Formula 1 remains my favourite form of racing. There is something about the way the cars speed around the track that is elegant, graceful, and even beautiful. It’s fast and loud, sure, but it’s also a technical and has rules of behaviour on the track that are downright gentlemanly (even though they are there for safety more than anything else), and that gives it a distinctly different personality to other kinds of racing.
But F1 is a surprisingly difficult sport to do justice to in video games. In addition to capturing the complex physics inherent in a game that is all about ultra-light cars screaming around tight corners at high speeds, F1, as a competition, is an expansive one. There are more tracks and races in the typical F1 season than most other racing games would even dream of throwing at the player – 19 in the current season. And these tracks are now reflecting an increasingly varied range of racing conditions. There are plenty of traditional track races, sure, but there are also street races, like those that take place in Monaco and Singapore. The later is a night race. Abu Dhabi’s Grand Prix takes place in the afternoon, transitioning to night.
All these different racks and conditions, as well as the subtle differences between cars and their settings, makes for an enormously complex game in terms of the coding that needs to go into it. But these features aren’t necessarily appreciated; unless the game also looks on par with the other racing games and has the same depth of options, any F1 game is still going to struggle to stand out. This certainly affected last year’s F1 effort from Codemasters. But, thankfully, the developer took the opportunity presented by the new generation of hardware to take the series forward the step it needed to to compete with the likes of Project Cars.
The core of F1 2015 is, of course, the championship, and Codemasters has designed to bravely focus the entire experience of the game around it. There are still time trials and single races, but in getting into this game, you’re expected to go the whole hog and play through each track across a whole season. From the menus and presentation, through to the race options themselves, there’s a minimalist approach to F1 2015 that is specifically designed to direct players towards the championship, and coming from the feature bloat of Project Cars, is almost refreshing in having a game focus its energy on a singular experience.
I absolutely love how the cars in F1 2015 handle. There is nothing quite like hitting the perfect racing line for the sharp corners on a track like Monaco, or perfectly timing the pass at the end of a long straight like in Shanghai. The various weather conditions all impact on the car as you’d expect them to (driving around during a thunderstorm really is a nightmare at times), and the racing is as unforgiving as you might expect the real sport to be – after going heavy on the pedal down a straight, mistiming the break or turn on the eventual corner punishes you severely. Spend a while playing this game and you’ll end up with an appreciation for what the real racers must experience, because trying to complete a full race with the full number of laps that are in a real F1 racing requires extreme concentration and becomes mentally fatiguing, and that’s when you’re sitting in comfort at home with a controller. The discipline and focus that the real racers must have is obscene.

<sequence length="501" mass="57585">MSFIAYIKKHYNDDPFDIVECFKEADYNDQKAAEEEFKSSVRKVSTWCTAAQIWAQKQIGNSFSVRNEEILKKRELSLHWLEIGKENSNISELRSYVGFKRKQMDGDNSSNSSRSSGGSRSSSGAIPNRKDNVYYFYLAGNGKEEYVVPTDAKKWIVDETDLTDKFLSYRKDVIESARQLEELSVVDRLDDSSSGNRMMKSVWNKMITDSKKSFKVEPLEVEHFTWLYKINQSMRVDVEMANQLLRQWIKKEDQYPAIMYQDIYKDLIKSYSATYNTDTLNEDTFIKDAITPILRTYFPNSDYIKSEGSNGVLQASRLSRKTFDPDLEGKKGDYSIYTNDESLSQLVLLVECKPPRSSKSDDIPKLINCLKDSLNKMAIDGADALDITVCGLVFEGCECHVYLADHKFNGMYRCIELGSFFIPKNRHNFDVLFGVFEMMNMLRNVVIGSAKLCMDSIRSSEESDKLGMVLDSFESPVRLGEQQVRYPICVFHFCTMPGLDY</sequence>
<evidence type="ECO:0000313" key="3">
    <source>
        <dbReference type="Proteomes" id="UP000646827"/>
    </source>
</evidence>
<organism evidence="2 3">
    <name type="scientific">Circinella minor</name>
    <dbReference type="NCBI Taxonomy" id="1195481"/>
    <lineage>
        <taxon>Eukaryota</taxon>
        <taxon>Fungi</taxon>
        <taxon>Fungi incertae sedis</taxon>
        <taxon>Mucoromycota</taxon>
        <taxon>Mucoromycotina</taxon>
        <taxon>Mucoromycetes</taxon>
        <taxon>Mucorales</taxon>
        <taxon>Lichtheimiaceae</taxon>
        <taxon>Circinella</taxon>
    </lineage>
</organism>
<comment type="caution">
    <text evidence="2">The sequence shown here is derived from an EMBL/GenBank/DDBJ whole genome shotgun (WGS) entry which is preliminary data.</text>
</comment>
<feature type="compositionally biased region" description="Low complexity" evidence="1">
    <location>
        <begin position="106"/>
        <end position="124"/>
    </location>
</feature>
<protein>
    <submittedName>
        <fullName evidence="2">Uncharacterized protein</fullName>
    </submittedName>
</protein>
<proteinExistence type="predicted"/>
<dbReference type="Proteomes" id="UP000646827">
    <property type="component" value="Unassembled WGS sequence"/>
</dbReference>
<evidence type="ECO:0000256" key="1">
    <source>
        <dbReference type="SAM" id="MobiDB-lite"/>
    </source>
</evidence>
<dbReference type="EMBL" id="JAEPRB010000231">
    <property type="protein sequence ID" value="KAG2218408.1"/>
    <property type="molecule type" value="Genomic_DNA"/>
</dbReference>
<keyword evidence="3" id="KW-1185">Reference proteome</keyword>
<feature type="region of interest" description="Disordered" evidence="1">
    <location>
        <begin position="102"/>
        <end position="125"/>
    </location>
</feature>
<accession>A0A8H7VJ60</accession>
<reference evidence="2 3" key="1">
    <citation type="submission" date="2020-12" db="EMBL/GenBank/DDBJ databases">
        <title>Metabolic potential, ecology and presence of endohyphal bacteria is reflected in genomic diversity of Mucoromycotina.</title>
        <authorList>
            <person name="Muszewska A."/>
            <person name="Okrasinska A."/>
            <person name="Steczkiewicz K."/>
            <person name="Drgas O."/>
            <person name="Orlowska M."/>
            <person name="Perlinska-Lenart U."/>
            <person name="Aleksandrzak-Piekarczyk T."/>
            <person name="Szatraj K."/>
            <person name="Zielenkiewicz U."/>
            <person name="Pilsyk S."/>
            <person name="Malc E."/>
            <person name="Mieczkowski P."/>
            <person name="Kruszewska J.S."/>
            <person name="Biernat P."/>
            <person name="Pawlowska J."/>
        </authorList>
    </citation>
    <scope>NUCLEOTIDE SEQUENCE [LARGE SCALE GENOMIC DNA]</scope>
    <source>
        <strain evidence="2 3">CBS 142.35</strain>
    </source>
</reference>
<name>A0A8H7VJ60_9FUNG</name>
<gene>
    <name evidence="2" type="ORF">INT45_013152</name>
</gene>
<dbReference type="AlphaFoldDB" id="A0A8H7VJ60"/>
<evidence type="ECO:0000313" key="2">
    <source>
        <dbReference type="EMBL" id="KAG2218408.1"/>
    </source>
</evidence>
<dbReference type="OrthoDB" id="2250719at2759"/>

There’s a significant improvement to the visual engine over last year’s game, and while it’s still not the most beautiful racing title out there, the improvements in the engine have allowed F1 2015 to offer a greater sensation of speed, and that is at core what a racing game engine should be about. It was only when I paused the game to try and take screenshots that the weak background environments became noticeable, but then after the disappointing rain effect that Project Cars threw at me – and as a fan of good rain effects in my games – I was pleasantly surprised at how nice the spray off the wheels looked when I was closing on the opponent in front of me in the middle of a thunderstorm.
One area where the F1 series could still use work is in the AI engine. The opponent racers are competent and effective at punishing you when you make mistakes, and it can be difficult overtaking them given the strict rules that the F1 sport has on collisions and defensive manoeuvres, but at the same time they are incredibly robotic in both their strategy and racing style. With so little personality in the racing, the thrill in coming out on top starts to feel artificial, and ultimately hollow.
But then there will always be the thrill in shaving off hundredths of a second from the best lap times, and F1 2015 is remarkably effective in subtly digging its claws into you and convincing you that yes, with just a touch more practice and precision you could take that difficult corner a little better. With so many different tracks, each with their own personalities, mastering F1 2015 will keep you going until the inevitable release of F1 2016.
– Matt S.
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